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In Queso You Missed It: August 28, 2022


A couple of developments in the plant-based cheese-alternative world piqued our interest this week. First, we learned about The Great Plant-Based Con (Piatkus, June 9, 2022) by UK journalist Jayne Buxton. An ambassador for the Real Food Campaign and the Public Health Collaboration, Buxton presents a thoroughly researched rebuttal to the increasingly pervasive, powerful, and well-funded narrative that a plant-based diet is better for the planet and for human health. She insists that she isn’t anti-vegetarian or anti-vegan, but the reality “that individual dietary choices are being exploited in the name of an ideology that is then being propagated based on vast amounts of misinformation is something that should concern us all.”

Second was the discovery that six Whole Foods stores in New York City now stock vegan products from RIND in their cheese cases. While I applaud RIND for their creativity in developing high-quality, aged cheese alternatives, I take issue with their website’s negative characterization of the entire dairy industry—exactlythe kind of misinformation Buxton seeks to counter in her book. Consumers can understand that there’s a huge difference between industrial cheesemaking and the production of the artisanal cheeses we celebrate in culture. Can’t we make room for plant-based foods without vilifying all ranchers and dairy farmers?

— Susan Sherrill Axelrod, Editor

  • The first season of Anne Saxelby Legacy Fund (ASLF) apprenticeships has been a big success, with 33 young adults having completed their programs on sustainable farms around the country. Continued support for the apprenticeship program will come from ASLF’s First Annual Benefit on Sept. 14 in New York City, which will feature 60 outstanding chefs. Learn more and buy tickets here.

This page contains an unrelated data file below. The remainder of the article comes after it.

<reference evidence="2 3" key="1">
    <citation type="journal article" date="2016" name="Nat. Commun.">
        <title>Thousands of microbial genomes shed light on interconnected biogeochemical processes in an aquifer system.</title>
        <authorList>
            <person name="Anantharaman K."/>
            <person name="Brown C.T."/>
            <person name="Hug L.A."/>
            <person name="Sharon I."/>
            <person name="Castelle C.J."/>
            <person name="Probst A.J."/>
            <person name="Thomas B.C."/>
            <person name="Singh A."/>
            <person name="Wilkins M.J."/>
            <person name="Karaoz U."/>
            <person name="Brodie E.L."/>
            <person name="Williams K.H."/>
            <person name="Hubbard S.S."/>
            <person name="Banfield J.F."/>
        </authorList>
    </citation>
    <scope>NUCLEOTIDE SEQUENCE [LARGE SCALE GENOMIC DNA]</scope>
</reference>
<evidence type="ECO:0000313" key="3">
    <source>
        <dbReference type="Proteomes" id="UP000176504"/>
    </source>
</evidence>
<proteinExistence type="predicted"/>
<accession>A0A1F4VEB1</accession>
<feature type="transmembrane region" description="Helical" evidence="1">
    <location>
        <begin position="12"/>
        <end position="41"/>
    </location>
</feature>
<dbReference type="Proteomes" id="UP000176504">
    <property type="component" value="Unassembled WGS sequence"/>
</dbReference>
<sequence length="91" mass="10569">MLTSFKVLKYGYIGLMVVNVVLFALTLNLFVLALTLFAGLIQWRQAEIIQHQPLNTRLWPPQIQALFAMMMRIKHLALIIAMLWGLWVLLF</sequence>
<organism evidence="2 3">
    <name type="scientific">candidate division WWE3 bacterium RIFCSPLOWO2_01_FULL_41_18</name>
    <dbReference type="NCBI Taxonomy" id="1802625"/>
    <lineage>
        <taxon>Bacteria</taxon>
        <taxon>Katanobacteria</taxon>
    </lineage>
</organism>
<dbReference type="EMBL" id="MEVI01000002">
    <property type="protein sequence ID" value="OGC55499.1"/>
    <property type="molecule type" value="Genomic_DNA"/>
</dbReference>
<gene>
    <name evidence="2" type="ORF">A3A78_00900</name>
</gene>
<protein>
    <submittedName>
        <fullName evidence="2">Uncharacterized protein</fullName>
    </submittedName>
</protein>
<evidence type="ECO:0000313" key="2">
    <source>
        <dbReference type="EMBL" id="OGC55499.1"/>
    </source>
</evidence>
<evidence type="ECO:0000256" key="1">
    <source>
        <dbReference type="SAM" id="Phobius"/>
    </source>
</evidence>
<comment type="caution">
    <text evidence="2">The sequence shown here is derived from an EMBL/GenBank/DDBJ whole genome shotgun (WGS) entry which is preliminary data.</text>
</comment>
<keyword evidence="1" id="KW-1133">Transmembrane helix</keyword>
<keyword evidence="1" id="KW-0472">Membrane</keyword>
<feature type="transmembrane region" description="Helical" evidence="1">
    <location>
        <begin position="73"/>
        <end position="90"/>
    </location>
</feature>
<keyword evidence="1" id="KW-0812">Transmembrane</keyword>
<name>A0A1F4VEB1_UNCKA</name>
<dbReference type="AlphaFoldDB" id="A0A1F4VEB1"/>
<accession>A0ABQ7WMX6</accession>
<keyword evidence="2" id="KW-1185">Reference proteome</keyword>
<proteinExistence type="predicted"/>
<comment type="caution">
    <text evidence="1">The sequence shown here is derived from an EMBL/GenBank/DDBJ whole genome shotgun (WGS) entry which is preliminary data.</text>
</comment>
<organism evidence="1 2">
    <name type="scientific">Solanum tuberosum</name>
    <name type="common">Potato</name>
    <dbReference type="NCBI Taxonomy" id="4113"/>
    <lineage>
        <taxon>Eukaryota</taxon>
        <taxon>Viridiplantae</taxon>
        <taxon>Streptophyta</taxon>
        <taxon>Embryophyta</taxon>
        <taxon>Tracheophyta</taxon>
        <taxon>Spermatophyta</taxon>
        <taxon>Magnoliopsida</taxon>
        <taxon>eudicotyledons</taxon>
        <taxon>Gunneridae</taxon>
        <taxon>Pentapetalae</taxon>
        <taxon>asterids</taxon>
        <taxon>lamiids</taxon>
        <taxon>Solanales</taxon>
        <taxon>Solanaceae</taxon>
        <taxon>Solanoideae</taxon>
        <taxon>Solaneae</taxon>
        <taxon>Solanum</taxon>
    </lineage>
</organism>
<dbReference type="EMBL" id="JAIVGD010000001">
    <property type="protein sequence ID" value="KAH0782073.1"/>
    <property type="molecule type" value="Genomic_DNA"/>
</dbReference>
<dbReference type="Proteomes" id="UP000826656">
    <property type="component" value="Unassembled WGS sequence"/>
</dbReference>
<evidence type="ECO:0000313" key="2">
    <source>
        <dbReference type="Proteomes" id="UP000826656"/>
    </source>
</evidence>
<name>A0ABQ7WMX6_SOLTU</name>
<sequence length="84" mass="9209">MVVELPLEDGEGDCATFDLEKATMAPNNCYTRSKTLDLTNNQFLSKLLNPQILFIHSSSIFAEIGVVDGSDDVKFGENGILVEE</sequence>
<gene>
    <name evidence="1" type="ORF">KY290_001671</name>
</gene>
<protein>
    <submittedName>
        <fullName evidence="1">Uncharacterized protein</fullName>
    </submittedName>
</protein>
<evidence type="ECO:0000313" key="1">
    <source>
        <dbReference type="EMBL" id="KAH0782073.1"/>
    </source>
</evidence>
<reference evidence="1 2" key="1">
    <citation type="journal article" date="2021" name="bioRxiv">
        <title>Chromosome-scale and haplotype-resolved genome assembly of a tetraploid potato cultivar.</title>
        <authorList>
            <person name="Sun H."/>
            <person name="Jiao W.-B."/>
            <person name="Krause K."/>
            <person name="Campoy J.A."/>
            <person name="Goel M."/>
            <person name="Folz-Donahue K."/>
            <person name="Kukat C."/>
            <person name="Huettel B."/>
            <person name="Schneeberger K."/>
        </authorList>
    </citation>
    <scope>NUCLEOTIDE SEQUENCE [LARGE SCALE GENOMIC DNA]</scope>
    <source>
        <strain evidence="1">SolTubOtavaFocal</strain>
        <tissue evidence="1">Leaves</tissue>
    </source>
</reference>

• new study found that dairy farms can help in the fight against climate change by sequestering carbon and reducing GHG emissions. 
  • Fried Out LA Food Truck is the Grand Prize winner of Castello’s “Hype the Havarti Food Truck Challenge.” Jaramillo won $20k for her over-the-top Triple Havarti Truffle Burger. Get the recipe here.
  • The persistent drought in France has caused the AOP for Salers, one of the country’s oldest, continually produced cheeses, to halt production.
  • Our list of cheesy spots to visit just got longer with the opening of the world’s first cheese conveyor belt restaurant in London. Pick & Cheese features a rotating selection of British cheese plates with curated pairings.
  • Vermont Creamery has joined Vanguard Renewables’ Farm Powered Strategic Alliance, an initiative that turns food waste into renewable energy via anaerobic digestors.
  • Everyone knows Oprah gives the best gifts, and now there’s an Oprah guide to gift giving for the cheese-obsessed. It’s filled with practical gifts, like agate cheese boards and fondue pots, and some out-there gifts even we hadn’t heard of, like a personalized mac and cheese spoon. We’ll be bookmarking this list for the holidays!
  • Brazil’s artisan cheeses are getting noticed, most recently by Saveur. “The Next Big Cheese May Not Be From Europe” spotlights the second-annual Mundial do Queijo do Brasil, September 15-18 in São Paulo. The story points out however, that many Brazilian cheeses cannot be exported because they are made from raw milk, and aged less than 60 days. Read more here.
  • Swaledale Farmhouse Cheese has been continuously made in England’s Yorkshire Dales from a recipe created by Cistercian monks more than 1,000 years ago. Due to a lease issue, the sole remaining producer of the cheese has been forced to move its creamery 12 miles away to Wensleydale, which has resulted in Swaledale losing its PDO status. Read more here.
  • Utah cheesemaker Schreiber Foods Inc. broke the record for the world’s largest macaroni and cheese dish, which weighed in at 2,151 kgs. (4,742 lbs).

Josie Krogh

Josie Krogh is culture's Digital and Social Media Editor. She earned her master's degree in Agricultural and Applied Economics from The University of Georgia. Josie developed a love of food while working at farmstands in the D.C. area as a young adult. She is passionate about the food supply chain, fresh stone fruit, and dogs.

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